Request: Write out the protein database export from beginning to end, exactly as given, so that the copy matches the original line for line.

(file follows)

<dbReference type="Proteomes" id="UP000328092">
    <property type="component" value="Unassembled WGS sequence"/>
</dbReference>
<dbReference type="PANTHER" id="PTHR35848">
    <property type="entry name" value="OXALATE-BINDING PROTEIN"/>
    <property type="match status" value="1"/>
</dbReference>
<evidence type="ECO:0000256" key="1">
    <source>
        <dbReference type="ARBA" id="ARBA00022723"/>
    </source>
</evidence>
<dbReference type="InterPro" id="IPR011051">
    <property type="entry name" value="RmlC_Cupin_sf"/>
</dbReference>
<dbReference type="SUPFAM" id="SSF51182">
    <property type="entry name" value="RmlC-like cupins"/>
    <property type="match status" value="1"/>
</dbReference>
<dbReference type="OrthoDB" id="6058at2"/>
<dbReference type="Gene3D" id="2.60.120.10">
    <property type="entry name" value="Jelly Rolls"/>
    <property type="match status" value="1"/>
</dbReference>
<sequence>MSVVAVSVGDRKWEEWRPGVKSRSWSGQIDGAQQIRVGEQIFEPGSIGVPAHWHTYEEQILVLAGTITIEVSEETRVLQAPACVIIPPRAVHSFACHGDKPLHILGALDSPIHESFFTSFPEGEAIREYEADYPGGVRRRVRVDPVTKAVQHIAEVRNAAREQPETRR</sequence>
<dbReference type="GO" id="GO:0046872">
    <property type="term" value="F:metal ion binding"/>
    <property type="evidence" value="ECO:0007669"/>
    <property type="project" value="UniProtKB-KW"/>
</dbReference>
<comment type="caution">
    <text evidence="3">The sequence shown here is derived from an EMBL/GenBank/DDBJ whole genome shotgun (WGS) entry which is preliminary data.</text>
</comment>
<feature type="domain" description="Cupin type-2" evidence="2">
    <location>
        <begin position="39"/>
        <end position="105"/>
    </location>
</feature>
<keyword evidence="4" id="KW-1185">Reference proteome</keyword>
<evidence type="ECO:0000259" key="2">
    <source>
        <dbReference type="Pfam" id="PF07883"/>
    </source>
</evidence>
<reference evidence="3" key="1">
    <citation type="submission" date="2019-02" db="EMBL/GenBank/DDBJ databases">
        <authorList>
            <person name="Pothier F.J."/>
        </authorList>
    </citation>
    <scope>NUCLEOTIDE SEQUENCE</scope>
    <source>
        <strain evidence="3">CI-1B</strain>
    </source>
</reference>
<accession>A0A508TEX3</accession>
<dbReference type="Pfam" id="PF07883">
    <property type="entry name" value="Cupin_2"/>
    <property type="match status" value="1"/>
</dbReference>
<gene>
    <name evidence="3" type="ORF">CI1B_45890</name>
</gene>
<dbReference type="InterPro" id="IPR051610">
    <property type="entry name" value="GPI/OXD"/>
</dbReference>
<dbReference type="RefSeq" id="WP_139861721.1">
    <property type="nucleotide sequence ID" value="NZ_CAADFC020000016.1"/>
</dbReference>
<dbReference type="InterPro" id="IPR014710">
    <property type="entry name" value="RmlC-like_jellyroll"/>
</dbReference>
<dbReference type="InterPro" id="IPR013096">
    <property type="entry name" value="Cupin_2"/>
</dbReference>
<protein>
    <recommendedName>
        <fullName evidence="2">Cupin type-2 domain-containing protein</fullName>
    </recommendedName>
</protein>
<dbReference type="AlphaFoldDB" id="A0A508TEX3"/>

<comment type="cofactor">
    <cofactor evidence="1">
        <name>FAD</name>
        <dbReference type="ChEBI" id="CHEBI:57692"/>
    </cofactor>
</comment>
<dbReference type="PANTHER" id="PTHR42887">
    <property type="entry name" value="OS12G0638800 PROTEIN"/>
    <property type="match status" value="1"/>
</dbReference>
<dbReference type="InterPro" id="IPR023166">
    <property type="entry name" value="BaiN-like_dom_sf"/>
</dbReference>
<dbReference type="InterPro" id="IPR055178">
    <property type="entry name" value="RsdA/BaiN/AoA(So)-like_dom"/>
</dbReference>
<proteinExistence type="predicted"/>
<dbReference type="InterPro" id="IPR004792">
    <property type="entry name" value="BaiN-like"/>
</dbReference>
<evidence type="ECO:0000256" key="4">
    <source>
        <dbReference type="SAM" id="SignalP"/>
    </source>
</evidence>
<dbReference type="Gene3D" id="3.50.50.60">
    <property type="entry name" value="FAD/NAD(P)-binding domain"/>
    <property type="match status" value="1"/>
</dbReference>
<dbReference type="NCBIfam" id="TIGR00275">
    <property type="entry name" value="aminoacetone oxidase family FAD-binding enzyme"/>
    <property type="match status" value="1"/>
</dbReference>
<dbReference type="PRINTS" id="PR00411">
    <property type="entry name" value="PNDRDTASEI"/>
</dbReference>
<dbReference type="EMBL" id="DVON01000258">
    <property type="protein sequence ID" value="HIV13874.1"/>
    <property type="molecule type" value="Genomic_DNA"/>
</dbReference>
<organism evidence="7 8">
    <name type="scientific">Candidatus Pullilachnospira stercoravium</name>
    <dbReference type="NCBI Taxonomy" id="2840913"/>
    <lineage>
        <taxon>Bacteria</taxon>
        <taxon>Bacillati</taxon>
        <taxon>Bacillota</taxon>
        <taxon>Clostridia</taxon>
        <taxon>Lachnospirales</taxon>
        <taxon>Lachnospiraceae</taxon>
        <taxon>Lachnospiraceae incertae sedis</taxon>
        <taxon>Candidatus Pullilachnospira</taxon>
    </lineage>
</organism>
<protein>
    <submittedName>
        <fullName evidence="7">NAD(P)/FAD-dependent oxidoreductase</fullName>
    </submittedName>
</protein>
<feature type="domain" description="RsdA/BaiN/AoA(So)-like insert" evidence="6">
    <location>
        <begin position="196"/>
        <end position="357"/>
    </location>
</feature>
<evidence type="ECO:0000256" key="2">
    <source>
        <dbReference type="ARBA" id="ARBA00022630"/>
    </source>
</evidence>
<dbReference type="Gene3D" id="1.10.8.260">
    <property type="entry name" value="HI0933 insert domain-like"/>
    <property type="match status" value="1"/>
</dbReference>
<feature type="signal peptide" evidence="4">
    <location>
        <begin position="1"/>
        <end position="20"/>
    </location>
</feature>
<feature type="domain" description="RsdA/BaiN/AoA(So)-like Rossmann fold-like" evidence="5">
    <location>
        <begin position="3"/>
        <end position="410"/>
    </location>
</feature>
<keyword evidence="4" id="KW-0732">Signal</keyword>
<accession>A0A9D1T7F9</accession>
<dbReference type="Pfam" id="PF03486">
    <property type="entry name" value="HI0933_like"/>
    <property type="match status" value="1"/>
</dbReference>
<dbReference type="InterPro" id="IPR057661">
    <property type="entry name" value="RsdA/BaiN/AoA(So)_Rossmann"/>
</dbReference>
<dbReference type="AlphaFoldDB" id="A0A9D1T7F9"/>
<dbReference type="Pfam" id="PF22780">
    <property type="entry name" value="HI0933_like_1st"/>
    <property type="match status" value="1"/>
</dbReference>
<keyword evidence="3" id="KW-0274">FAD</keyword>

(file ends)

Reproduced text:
<dbReference type="Proteomes" id="UP000328092">
    <property type="component" value="Unassembled WGS sequence"/>
</dbReference>
<dbReference type="PANTHER" id="PTHR35848">
    <property type="entry name" value="OXALATE-BINDING PROTEIN"/>
    <property type="match status" value="1"/>
</dbReference>
<evidence type="ECO:0000256" key="1">
    <source>
        <dbReference type="ARBA" id="ARBA00022723"/>
    </source>
</evidence>
<dbReference type="InterPro" id="IPR011051">
    <property type="entry name" value="RmlC_Cupin_sf"/>
</dbReference>
<dbReference type="SUPFAM" id="SSF51182">
    <property type="entry name" value="RmlC-like cupins"/>
    <property type="match status" value="1"/>
</dbReference>
<dbReference type="OrthoDB" id="6058at2"/>
<dbReference type="Gene3D" id="2.60.120.10">
    <property type="entry name" value="Jelly Rolls"/>
    <property type="match status" value="1"/>
</dbReference>
<sequence>MSVVAVSVGDRKWEEWRPGVKSRSWSGQIDGAQQIRVGEQIFEPGSIGVPAHWHTYEEQILVLAGTITIEVSEETRVLQAPACVIIPPRAVHSFACHGDKPLHILGALDSPIHESFFTSFPEGEAIREYEADYPGGVRRRVRVDPVTKAVQHIAEVRNAAREQPETRR</sequence>
<dbReference type="GO" id="GO:0046872">
    <property type="term" value="F:metal ion binding"/>
    <property type="evidence" value="ECO:0007669"/>
    <property type="project" value="UniProtKB-KW"/>
</dbReference>
<comment type="caution">
    <text evidence="3">The sequence shown here is derived from an EMBL/GenBank/DDBJ whole genome shotgun (WGS) entry which is preliminary data.</text>
</comment>
<feature type="domain" description="Cupin type-2" evidence="2">
    <location>
        <begin position="39"/>
        <end position="105"/>
    </location>
</feature>
<keyword evidence="4" id="KW-1185">Reference proteome</keyword>
<evidence type="ECO:0000259" key="2">
    <source>
        <dbReference type="Pfam" id="PF07883"/>
    </source>
</evidence>
<reference evidence="3" key="1">
    <citation type="submission" date="2019-02" db="EMBL/GenBank/DDBJ databases">
        <authorList>
            <person name="Pothier F.J."/>
        </authorList>
    </citation>
    <scope>NUCLEOTIDE SEQUENCE</scope>
    <source>
        <strain evidence="3">CI-1B</strain>
    </source>
</reference>
<accession>A0A508TEX3</accession>
<dbReference type="Pfam" id="PF07883">
    <property type="entry name" value="Cupin_2"/>
    <property type="match status" value="1"/>
</dbReference>
<gene>
    <name evidence="3" type="ORF">CI1B_45890</name>
</gene>
<dbReference type="InterPro" id="IPR051610">
    <property type="entry name" value="GPI/OXD"/>
</dbReference>
<dbReference type="RefSeq" id="WP_139861721.1">
    <property type="nucleotide sequence ID" value="NZ_CAADFC020000016.1"/>
</dbReference>
<dbReference type="InterPro" id="IPR014710">
    <property type="entry name" value="RmlC-like_jellyroll"/>
</dbReference>
<dbReference type="InterPro" id="IPR013096">
    <property type="entry name" value="Cupin_2"/>
</dbReference>
<protein>
    <recommendedName>
        <fullName evidence="2">Cupin type-2 domain-containing protein</fullName>
    </recommendedName>
</protein>
<dbReference type="AlphaFoldDB" id="A0A508TEX3"/>

<comment type="cofactor">
    <cofactor evidence="1">
        <name>FAD</name>
        <dbReference type="ChEBI" id="CHEBI:57692"/>
    </cofactor>
</comment>
<dbReference type="PANTHER" id="PTHR42887">
    <property type="entry name" value="OS12G0638800 PROTEIN"/>
    <property type="match status" value="1"/>
</dbReference>
<dbReference type="InterPro" id="IPR023166">
    <property type="entry name" value="BaiN-like_dom_sf"/>
</dbReference>
<dbReference type="InterPro" id="IPR055178">
    <property type="entry name" value="RsdA/BaiN/AoA(So)-like_dom"/>
</dbReference>
<proteinExistence type="predicted"/>
<dbReference type="InterPro" id="IPR004792">
    <property type="entry name" value="BaiN-like"/>
</dbReference>
<evidence type="ECO:0000256" key="4">
    <source>
        <dbReference type="SAM" id="SignalP"/>
    </source>
</evidence>
<dbReference type="Gene3D" id="3.50.50.60">
    <property type="entry name" value="FAD/NAD(P)-binding domain"/>
    <property type="match status" value="1"/>
</dbReference>
<dbReference type="NCBIfam" id="TIGR00275">
    <property type="entry name" value="aminoacetone oxidase family FAD-binding enzyme"/>
    <property type="match status" value="1"/>
</dbReference>
<dbReference type="PRINTS" id="PR00411">
    <property type="entry name" value="PNDRDTASEI"/>
</dbReference>
<dbReference type="EMBL" id="DVON01000258">
    <property type="protein sequence ID" value="HIV13874.1"/>
    <property type="molecule type" value="Genomic_DNA"/>
</dbReference>
<organism evidence="7 8">
    <name type="scientific">Candidatus Pullilachnospira stercoravium</name>
    <dbReference type="NCBI Taxonomy" id="2840913"/>
    <lineage>
        <taxon>Bacteria</taxon>
        <taxon>Bacillati</taxon>
        <taxon>Bacillota</taxon>
        <taxon>Clostridia</taxon>
        <taxon>Lachnospirales</taxon>
        <taxon>Lachnospiraceae</taxon>
        <taxon>Lachnospiraceae incertae sedis</taxon>
        <taxon>Candidatus Pullilachnospira</taxon>
    </lineage>
</organism>
<protein>
    <submittedName>
        <fullName evidence="7">NAD(P)/FAD-dependent oxidoreductase</fullName>
    </submittedName>
</protein>
<feature type="domain" description="RsdA/BaiN/AoA(So)-like insert" evidence="6">
    <location>
        <begin position="196"/>
        <end position="357"/>
    </location>
</feature>
<evidence type="ECO:0000256" key="2">
    <source>
        <dbReference type="ARBA" id="ARBA00022630"/>
    </source>
</evidence>
<dbReference type="Gene3D" id="1.10.8.260">
    <property type="entry name" value="HI0933 insert domain-like"/>
    <property type="match status" value="1"/>
</dbReference>
<feature type="signal peptide" evidence="4">
    <location>
        <begin position="1"/>
        <end position="20"/>
    </location>
</feature>
<feature type="domain" description="RsdA/BaiN/AoA(So)-like Rossmann fold-like" evidence="5">
    <location>
        <begin position="3"/>
        <end position="410"/>
    </location>
</feature>
<keyword evidence="4" id="KW-0732">Signal</keyword>
<accession>A0A9D1T7F9</accession>
<dbReference type="Pfam" id="PF03486">
    <property type="entry name" value="HI0933_like"/>
    <property type="match status" value="1"/>
</dbReference>
<dbReference type="InterPro" id="IPR057661">
    <property type="entry name" value="RsdA/BaiN/AoA(So)_Rossmann"/>
</dbReference>
<dbReference type="AlphaFoldDB" id="A0A9D1T7F9"/>
<dbReference type="Pfam" id="PF22780">
    <property type="entry name" value="HI0933_like_1st"/>
    <property type="match status" value="1"/>
</dbReference>
<keyword evidence="3" id="KW-0274">FAD</keyword>